author = "Hand, {Lynette Ena} and Hicks, {Richard E.} and Mark Bahr",
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language = "English",
note = "Annual International Academy of Business Disciplines (IABD), IABD conference ; Conference date: 26-03-2015 Through 28-03-2015",
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Relationships among transformational and transactional leadership styles, role pressures, stress levels, and coping resources in senior Queensland catholic education executives. / Hand, Lynette Ena; Hicks, Richard E.; Bahr, Mark.

2015. Abstract from Annual International Academy of Business Disciplines (IABD), Orlando, United States.

Research output: Contribution to conferenceAbstractResearchpeer-review

TY - CONF

T1 - Relationships among transformational and transactional leadership styles, role pressures, stress levels, and coping resources in senior Queensland catholic education executives

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AU - Hicks, Richard E.

AU - Bahr, Mark

PY - 2015

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N2 - There is considerable research available on general organizational leadership but limited research in relation to religious educational organizations and the leadership styles of executive staff. The Queensland Catholic Education (QCE) executives are thought to emphasize transformational more than transactional leadership styles but little information is available on the relationships of these styles to stress within the faith-based organizations, and to the role stressors faced and levels of coping resources. This paper reports on a study of 136 QCE executive leaders (of the total 220 executives) relating leadership styles adopted, strain (stress) experienced, personal coping resources, and selected role stressors (role conflict and role overload). Questionnaires used included the Multifactor Leadership Questionnaire (Bass & Avolio), the Occupational Stress Inventory-Revised (Osipow), and a demographics questionnaire (including position held, training, age and gender). Results confirm that the different leadership styles impact similarly in regards to experienced stress, and relation to role overload with role conflict. However, transformational leadership styles were related to high levels of Personal Coping Resources; while there was no relationship to coping resources in regards to Transactional Leadership styles. Of highest significance in the results of analyses of the inter-relationships, elevated stress reactions were associated not with leadership style but with role overload (r = .81) and role conflict (r =.29). Implications for practice and further exploration are outlined.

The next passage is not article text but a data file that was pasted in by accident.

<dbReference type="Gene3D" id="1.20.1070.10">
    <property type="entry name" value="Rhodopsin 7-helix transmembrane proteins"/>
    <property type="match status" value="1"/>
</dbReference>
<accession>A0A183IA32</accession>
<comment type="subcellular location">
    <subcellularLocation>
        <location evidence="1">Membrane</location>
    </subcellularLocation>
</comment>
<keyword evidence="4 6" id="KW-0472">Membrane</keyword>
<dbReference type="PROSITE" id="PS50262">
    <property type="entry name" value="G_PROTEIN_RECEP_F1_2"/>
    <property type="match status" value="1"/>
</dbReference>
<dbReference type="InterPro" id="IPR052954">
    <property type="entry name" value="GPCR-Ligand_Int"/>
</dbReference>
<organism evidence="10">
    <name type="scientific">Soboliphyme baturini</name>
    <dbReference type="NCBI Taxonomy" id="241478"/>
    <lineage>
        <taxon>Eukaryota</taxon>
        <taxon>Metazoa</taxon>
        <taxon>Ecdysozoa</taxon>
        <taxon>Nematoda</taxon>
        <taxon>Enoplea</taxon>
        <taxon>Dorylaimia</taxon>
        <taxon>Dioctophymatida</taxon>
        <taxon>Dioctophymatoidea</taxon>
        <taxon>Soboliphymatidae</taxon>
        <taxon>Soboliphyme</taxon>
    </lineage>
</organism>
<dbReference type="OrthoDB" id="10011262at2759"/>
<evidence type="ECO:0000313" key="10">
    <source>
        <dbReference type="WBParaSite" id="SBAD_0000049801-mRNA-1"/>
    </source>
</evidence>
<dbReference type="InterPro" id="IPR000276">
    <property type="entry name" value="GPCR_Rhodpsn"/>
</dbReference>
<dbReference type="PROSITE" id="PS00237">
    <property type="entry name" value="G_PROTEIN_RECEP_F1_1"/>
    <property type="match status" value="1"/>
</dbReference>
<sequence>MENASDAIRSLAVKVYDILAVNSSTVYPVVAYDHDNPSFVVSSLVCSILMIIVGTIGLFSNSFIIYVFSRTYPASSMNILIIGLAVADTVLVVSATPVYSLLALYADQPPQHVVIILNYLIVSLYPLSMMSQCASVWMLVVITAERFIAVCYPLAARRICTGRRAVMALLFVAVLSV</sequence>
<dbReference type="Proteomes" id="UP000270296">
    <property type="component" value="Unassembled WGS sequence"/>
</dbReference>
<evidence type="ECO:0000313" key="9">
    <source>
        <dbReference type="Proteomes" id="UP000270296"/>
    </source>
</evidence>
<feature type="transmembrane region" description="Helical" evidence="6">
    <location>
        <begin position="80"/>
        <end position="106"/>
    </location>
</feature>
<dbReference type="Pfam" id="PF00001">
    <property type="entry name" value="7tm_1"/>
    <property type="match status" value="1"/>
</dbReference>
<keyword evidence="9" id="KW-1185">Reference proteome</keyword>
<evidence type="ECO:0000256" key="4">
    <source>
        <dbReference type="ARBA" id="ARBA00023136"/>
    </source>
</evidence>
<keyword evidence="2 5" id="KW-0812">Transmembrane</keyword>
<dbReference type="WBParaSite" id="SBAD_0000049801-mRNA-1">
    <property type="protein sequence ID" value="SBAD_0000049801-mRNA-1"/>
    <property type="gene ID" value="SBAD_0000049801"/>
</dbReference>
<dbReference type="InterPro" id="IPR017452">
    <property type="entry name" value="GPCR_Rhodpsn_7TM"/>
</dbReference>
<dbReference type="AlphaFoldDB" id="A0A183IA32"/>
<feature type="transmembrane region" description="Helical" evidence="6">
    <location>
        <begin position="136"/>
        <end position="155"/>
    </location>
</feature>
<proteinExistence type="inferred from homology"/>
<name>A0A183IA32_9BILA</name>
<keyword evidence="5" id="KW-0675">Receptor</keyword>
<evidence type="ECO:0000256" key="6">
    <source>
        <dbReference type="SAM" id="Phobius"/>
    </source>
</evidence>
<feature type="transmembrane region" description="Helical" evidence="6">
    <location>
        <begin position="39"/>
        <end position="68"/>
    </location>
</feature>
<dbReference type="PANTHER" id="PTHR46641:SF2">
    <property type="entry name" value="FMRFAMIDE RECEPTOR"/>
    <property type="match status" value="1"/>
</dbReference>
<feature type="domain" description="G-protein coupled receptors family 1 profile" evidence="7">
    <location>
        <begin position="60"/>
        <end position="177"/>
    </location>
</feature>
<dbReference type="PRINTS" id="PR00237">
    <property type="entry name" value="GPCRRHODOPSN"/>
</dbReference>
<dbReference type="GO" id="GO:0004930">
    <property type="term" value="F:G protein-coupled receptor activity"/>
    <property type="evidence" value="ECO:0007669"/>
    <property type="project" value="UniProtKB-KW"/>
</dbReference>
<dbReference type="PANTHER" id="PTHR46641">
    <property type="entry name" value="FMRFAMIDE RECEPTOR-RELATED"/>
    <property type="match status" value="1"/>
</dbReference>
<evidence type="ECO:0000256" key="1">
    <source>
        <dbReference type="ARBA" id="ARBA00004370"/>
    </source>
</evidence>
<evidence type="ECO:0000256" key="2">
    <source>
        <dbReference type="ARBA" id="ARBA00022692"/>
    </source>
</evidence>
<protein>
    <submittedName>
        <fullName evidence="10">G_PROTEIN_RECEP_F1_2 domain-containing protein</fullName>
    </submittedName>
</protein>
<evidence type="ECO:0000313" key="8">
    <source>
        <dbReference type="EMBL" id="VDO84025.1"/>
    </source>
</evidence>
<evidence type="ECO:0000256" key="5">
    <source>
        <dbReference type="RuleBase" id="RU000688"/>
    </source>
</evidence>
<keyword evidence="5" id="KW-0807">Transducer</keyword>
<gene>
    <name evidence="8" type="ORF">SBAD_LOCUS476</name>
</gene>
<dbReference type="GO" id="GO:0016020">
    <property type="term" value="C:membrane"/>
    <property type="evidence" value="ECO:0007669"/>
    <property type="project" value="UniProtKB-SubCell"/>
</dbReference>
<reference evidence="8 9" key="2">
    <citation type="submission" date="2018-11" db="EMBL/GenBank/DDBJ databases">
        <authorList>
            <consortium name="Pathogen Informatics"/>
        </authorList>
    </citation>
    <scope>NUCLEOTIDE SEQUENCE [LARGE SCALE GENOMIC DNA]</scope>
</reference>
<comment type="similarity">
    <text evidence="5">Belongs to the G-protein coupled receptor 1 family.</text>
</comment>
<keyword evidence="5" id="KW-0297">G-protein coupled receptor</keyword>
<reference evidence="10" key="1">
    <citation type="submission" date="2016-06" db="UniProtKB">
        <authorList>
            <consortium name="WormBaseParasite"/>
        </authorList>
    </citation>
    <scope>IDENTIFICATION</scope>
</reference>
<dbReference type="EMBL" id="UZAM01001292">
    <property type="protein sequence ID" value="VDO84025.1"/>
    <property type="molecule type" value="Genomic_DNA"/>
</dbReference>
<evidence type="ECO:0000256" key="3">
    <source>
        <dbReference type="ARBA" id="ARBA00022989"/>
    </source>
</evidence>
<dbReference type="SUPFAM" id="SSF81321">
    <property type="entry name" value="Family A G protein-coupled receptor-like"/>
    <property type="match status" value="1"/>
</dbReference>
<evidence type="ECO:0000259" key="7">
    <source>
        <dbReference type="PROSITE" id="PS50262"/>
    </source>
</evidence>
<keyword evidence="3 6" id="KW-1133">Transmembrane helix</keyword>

AB - There is considerable research available on general organizational leadership but limited research in relation to religious educational organizations and the leadership styles of executive staff. The Queensland Catholic Education (QCE) executives are thought to emphasize transformational more than transactional leadership styles but little information is available on the relationships of these styles to stress within the faith-based organizations, and to the role stressors faced and levels of coping resources. This paper reports on a study of 136 QCE executive leaders (of the total 220 executives) relating leadership styles adopted, strain (stress) experienced, personal coping resources, and selected role stressors (role conflict and role overload). Questionnaires used included the Multifactor Leadership Questionnaire (Bass & Avolio), the Occupational Stress Inventory-Revised (Osipow), and a demographics questionnaire (including position held, training, age and gender). Results confirm that the different leadership styles impact similarly in regards to experienced stress, and relation to role overload with role conflict. However, transformational leadership styles were related to high levels of Personal Coping Resources; while there was no relationship to coping resources in regards to Transactional Leadership styles. Of highest significance in the results of analyses of the inter-relationships, elevated stress reactions were associated not with leadership style but with role overload (r = .81) and role conflict (r =.29). Implications for practice and further exploration are outlined.